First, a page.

Like millions around the globe, I was saddened by the untimely, unexpected death of Michael Jackson. For Gen Xers like me his passing was particularly difficult because he was a towering icon to us — a musical superhero who, with “Thriller,” provided the soundtrack to our youth.
Many of us were only beginning to adjust to life in a post-Michael Jackson world when barely a month later John Hughes, the Hollywood writer/director we loved for the way he understood and reflected our lives and feelings in such classic 80s teen films as “Sixteen Candles,” “The Breakfast Club” and “Ferris Bueller’s Day Off,” died of a heart attack during a walk in New York.
One of the hallmarks of Hughes’ coming-of-age films was his sublime use of popular music to heighten emotions and push the narratives. Here are my top five scene-with-song moments from the John Hughes’ library.
“Sixteen Candles”: At the very end of the film Samantha sits crosslegged on a tabletop with high school hottie Jake while Thompson Twins’ plaintive pop gem “If You Were Here” plays over the scene. How is it possible that Jake looks as gorgeous and trendy now as he did then?
“The Breakfast Club”: To the stirring strains of Simple Minds’ “Don’t You Forget About Me,” five Saturday detention students from different cliques go their separate ways after a day spent fighting, sharing and bonding. The song was a well-deserved number one hit.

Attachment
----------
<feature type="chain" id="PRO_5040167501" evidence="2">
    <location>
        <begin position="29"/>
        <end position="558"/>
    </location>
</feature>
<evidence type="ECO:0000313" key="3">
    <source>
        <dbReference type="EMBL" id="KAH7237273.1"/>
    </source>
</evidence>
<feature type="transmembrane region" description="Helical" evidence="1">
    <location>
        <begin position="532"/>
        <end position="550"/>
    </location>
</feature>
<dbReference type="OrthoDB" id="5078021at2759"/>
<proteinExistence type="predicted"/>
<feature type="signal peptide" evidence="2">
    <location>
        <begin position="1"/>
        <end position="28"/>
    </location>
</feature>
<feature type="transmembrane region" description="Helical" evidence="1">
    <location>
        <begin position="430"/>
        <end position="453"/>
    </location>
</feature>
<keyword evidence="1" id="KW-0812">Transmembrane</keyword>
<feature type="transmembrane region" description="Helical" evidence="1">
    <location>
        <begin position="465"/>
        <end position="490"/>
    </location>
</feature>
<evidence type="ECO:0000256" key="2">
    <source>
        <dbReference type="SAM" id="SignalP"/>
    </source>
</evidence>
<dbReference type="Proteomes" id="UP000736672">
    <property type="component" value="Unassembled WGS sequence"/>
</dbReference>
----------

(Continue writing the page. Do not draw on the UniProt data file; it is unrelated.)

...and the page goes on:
“Pretty In Pink”: Duckie performs a killer, manic lip synch to Otis Reddings’ soul belter “Try A Little Tenderness” in the middle of a vintage store. It’s a bid to win the affections of his longtime unrequited love — which is surprisingly a girl seeing as how the character seems gay! Gay! GAY!
“Weird Science”: The frenetic opening montage shown over Oingo Boingo’s frenetic mad scientist-inspired title track sets the over-the-top tone of this boys-create-a-babe film. Lead Boingo Danny Elfman is now a famous movie orchestrator best known for his work with director Tim Burton.
“Ferris Bueller’s Day Off”: Hughes helped another generation discover The Beatles when he had the movie’s title character hop on a parade float in downtown Chicago and lip synch to the Fab Four’s classic “Twist And Shout.” The spontaneous dancing that breaks out in the film happens in real life I’ve noticed whenever this song is played.